Arab officials have held a "frank and friendly" meeting with Syrian President Bashar Assad, the head of the delegation said at the beginning of a regional effort to resolve a bloody 7-month revolt that is the most serious challenge yet to the four decade Assad dynasty.
The Arab committee is trying to start talks between Assad's government and its opponents, but protest leaders reject any dialogue with the regime while it continues its brutal crackdown, which the UN says has killed more than 3,000 people since March.
Activists said at least 15 civilians were killed Wednesday in military operations across the country, 12 of them in the flashpoint central city of Homs.
Wednesday's meeting in Damascus between the Arab ministerial committee and Assad came hours after tens of thousands of Syrians packed a main square in the Syrian capital, chanting, "the people want Bashar Assad." Assad succeeded his father, and together the family has ruled Syria for more than 40 years.
Qatari Prime Minister Sheik Hamad Bin Jassem Bin Jabr Al Thani was quoted as saying that the Arab delegation felt that the Syrian government is eager to work with the Arab committee "in order to reach a solution."
Sheik Hamad told reporters that the Arab committee and the Syrian government will hold another meeting on Sunday either in Syria or in Qatar.
"What is important for us is that there are no victims from any side in Syria," Sheik Hamad told reporters. "The fighting should stop and the dialogue should begin between the Syrian brothers so that, God willing, they agree on points that fulfill people demands."
Syria has rejected previous Arab initiatives, and it was not clear if this would be different, or if the regime was trying to gain time to try to crush the uprising.
The Arab officials' visit follows a meeting in Cairo last week by the 22-nation Arab League, which gave Syria until the end of the month to end military operations, release detainees arrested in the crackdown, and start a dialogue with the opposition.
Human Rights Watch quoted Syrian activists as saying at least 186 protesters and residents have been killed in Syria since the Cairo meeting.
The activists said towns and villages in southern and central Syria, as well as some areas in the north and east, closed their businesses in compliance with an opposition call for a general strike.
Amateur videos showed shops closed in different parts of the country as well as counter-demonstrations to the one held in Damascus. One of the largest took place in the village of Halfaya in the central province of Hama.
A giant banner raised on an electricity pole there read: "To the Arab League. How do you want us to have a dialogue with the killer of children and women when all laws say that the killer should not be negotiated with, but put on trial?"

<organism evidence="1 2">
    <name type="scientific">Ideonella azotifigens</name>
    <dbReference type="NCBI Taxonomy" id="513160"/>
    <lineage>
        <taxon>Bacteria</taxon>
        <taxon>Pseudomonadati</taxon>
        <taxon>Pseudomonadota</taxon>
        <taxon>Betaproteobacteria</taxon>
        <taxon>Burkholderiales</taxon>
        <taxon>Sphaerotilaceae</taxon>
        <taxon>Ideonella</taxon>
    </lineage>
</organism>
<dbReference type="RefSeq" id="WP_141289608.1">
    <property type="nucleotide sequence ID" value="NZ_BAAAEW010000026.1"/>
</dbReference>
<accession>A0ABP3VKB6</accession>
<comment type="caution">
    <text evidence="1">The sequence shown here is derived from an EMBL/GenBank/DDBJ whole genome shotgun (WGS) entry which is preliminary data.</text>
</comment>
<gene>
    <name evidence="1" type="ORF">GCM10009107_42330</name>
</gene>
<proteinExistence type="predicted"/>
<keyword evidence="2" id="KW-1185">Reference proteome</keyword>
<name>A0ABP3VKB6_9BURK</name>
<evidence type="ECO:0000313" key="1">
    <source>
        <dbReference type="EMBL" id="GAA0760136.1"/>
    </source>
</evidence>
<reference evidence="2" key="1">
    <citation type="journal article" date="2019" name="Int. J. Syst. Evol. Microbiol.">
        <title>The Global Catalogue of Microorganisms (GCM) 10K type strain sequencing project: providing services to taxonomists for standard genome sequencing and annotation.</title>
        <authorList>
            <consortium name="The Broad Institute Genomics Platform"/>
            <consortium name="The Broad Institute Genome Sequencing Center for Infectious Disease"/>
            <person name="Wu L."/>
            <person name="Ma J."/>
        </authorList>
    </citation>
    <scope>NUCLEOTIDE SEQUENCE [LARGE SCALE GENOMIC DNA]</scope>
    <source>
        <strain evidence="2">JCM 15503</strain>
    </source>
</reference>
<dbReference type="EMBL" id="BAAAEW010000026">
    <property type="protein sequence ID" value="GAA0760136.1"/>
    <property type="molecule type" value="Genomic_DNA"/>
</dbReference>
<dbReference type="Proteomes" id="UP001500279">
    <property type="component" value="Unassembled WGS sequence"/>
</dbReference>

The Syrian government has staunchly defended its crackdown on protesters, saying it is the target of a foreign conspiracy.
Bassma Kodmani, spokeswoman for the broad-based opposition group, the Syrian National Council, said it is "impossible" to talk about a dialogue within the current security crackdown.
"And even if the right conditions for dialogue prevail, the only thing to discuss would be a roadmap for the peaceful transfer of power," she told The Associated Press.
"Russia gives Bashar international protection, Iran gives him weapons, and Arabs give him time," read a banner carried by protesters in northern Syria Tuesday evening. "No dialogue with the killer of children," read another.
Human Rights Watch called on the Arab ministers to demand that the government allow independent, civilian monitors into Syria to observe the behavior of security forces.
In a pro-government rally timed to coincide with the Arab ministers' visit, tens of thousands of Syrians carrying white, red and black flags and posters of Assad gathered at Damascus' Omayyad square .
The opposition says authorities regularly stage such rallies in support of the embattled leader.
Assad still has significant support among Syrians, including those who benefited financially from the regime, minority groups who fear they will be targeted if the Sunni majority takes over, and others who see no clear and safe alternative to the president. He also still has the loyalty of the bulk of the armed forces, key to his remaining in power.
The British-based Syrian Observatory for Human Rights and other rights groups said 15 civilians were killed Wednesday in shootings by security forces nationwide, including 12 in the rebellious city of Homs. The Observatory also reported 11 soldiers were killed in Hama province when the bus they were traveling in was hit by a rocket propelled grenade.
The Local Coordination Committees, another activist group, also said 15 people were killed Wednesday nationwide, most of them in Homs.
In Washington. State Department spokeswoman Victoria Nuland expressed hope that US Ambassador Robert Ford would return to Damascus in a month. He was withdrawn this week after the US said "credible threats" were made against him. Ford often defied Syrian demands that he refrain from visiting areas where protests are strong.
She said the US will expect Syria's government to stop its attacks on Ford through state-sponsored media.
"He's bought his Thanksgiving turkey for his embassy staff," Nuland told reporters. "So that's our expectation. It'll be, you know, sometime before Thanksgiving," which is in late November.